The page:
Topanga - Topanga Canyon

Topanga, often called Topanga Canyon, is an unincorporated community in the Santa Monica Mountains and western Los Angeles County. The community is surrounded on three sides by state parks or conservancy lands, including Topanga State Park and is north of the Pacific Ocean and Malibu. Topanga has a reputation for being a bohemian enclave and home to numerous artists, actors, and musicians.

History of Topanga

Topanga is a 180 year old community located in Topanga Canyon in the Santa Monica Mountains section of western Los Angeles County. The canyon was slowly carved by Topanga Creek and its several tributaries which begin nearly ten miles from Santa Monica Bay at Topanga Summit. The earliest settlers were the Chumash People and the Tonga People.

 

Topanga Historical Society

The Topanga Historical Society was formed in 1974 by a group of dedicated local citizens for the purpose of collecting and preserving information, documents, photos, and other valuable memorabilia relating to Topanga and the surrounding area. The organization is governed by a board of directors which publishes a quarterly schedule of its programs which are free and open to the public.

Topanga Creek

Topanga Creek is a natural creek that drains Topanga Canyon into the Santa Monica Bay or the Pacific Ocean.

 

Topanga Creek Watershed

The Topanga Creek Watershed is bounded by numerous ridge tops in Topanga State Park, and the areas above Tuna Canyon in Malibu. It ends where Topanga Creek flows into the Santa Monica Bay at Topanga State Beach.

 

Malibu Creek

Malibu Creek is a year-round stream in the Santa Monica Mountains that flows from the dam at Malibou Lake through Malibu Creek State Park to Malibu Lagoon which is part of the Santa Monica Bay and Pacific Ocean. Malibou Lake was created in 1926 after a dam was constructed at the confluence of Triunfo Creek and Lobo Creek. Water that regularly overflows the dam is the headwater of Malibu Creek. Malibou Lake is not spelled like the name of the stream and city.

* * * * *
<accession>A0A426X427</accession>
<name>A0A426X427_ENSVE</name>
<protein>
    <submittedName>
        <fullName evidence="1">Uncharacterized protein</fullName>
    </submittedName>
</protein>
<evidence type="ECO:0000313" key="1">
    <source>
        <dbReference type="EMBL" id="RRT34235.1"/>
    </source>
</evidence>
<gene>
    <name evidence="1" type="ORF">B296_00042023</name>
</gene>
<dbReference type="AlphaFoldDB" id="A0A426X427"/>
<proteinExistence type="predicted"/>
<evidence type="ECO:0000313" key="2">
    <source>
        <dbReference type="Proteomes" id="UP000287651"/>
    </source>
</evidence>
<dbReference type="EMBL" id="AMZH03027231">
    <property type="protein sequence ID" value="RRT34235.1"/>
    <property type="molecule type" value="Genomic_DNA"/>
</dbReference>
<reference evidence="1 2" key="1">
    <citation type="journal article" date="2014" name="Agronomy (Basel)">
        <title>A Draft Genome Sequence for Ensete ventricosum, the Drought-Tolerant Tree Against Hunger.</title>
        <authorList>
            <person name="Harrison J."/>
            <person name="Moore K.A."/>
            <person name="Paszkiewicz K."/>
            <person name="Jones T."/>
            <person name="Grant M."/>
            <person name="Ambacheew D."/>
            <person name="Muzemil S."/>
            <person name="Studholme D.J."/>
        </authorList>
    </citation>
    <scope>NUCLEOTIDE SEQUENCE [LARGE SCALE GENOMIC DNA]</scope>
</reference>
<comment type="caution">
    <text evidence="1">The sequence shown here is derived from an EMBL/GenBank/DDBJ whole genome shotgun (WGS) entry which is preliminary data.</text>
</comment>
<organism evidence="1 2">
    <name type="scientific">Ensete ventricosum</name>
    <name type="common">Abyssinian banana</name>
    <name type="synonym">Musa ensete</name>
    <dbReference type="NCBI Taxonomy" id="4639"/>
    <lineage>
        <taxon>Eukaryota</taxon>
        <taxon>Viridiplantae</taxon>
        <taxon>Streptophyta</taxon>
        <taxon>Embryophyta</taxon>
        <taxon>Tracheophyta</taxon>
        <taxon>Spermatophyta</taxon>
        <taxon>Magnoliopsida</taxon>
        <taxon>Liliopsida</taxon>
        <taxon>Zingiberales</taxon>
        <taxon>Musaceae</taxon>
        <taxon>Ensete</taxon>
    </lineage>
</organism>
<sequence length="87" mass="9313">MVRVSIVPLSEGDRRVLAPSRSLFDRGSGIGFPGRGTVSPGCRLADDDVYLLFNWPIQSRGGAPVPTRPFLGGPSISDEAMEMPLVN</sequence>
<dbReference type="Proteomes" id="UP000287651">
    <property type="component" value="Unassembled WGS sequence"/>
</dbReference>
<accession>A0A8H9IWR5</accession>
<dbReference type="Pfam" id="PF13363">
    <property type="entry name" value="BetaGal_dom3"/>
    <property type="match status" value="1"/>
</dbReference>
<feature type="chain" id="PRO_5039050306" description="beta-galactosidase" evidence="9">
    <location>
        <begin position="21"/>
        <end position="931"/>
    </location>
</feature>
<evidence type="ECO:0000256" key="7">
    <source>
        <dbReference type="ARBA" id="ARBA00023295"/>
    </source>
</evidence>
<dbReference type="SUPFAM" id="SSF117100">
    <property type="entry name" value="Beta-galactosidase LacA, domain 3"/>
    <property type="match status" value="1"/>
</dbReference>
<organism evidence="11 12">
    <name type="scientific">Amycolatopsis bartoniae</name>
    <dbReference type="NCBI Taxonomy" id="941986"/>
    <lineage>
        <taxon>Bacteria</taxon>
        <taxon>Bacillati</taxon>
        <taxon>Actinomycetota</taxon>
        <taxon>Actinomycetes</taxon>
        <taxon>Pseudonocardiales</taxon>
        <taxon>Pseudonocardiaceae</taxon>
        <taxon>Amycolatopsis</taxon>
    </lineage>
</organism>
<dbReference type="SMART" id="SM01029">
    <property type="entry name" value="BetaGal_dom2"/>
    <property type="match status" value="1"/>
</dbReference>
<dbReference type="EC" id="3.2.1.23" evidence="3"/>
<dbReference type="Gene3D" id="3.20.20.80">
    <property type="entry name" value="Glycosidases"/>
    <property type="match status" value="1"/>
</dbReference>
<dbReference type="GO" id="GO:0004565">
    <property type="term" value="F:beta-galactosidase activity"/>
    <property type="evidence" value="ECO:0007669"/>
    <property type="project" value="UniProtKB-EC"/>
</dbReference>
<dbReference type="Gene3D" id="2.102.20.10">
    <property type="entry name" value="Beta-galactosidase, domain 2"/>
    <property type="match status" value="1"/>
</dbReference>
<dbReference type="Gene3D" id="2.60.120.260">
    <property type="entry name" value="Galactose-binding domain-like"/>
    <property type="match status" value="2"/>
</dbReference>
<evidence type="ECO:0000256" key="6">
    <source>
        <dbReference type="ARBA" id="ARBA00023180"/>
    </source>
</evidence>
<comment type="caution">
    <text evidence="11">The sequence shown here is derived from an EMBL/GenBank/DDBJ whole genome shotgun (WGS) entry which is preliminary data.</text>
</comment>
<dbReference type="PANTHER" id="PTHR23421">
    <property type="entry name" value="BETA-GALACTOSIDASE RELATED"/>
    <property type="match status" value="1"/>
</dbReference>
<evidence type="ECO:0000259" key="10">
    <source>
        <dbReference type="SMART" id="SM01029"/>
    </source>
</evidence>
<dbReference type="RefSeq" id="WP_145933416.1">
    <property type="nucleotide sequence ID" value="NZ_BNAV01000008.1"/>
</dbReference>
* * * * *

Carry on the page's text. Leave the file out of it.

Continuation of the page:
Fritz and Alma Meier Nature Preserve

The 120 acre Fritz and Alma Meier Nature Preserve is immediately north of Red Rock Canyon Park in the Old Topanga Watershed area of the Santa Monica Mountains. The preserve includes large colored sandstone formations, lush vegetation, a year-round source of water, and lots of wildlife. A hiking trail runs through the nature preserve. Access is at the end of Zuniga Road in Topanga. The property was made available to the public through a generous gift from Fritz and Alma Meier.

 

Topanga Community Club

Topanga Community House

The Topanga Community Club (TCC), founded in 1949, is a non-profit, volunteer, membership organization that sponsors numerous community events throughout the year. The club facility is the Topanga Community House located on 12 acres in the community of Topanga. It is used by seniors, teens, the local chamber of commerce, the local historical society, the Topanga Symphony, and other local groups.

 

Summit Valley Edward D. Edelman Park

Summit Valley Edward D. Edelman Park is a 659 acre park and wildlife habitat located four miles north of the intersection of Topanga Canyon and Old Topanga Canyon Boulevard in the Santa Monica Mountains just north of Topanga and south of Woodland Hills. The park encompasses the headwaters of Topanga Creek and numerous trails available for hikers, mountain bikers, and equestrians.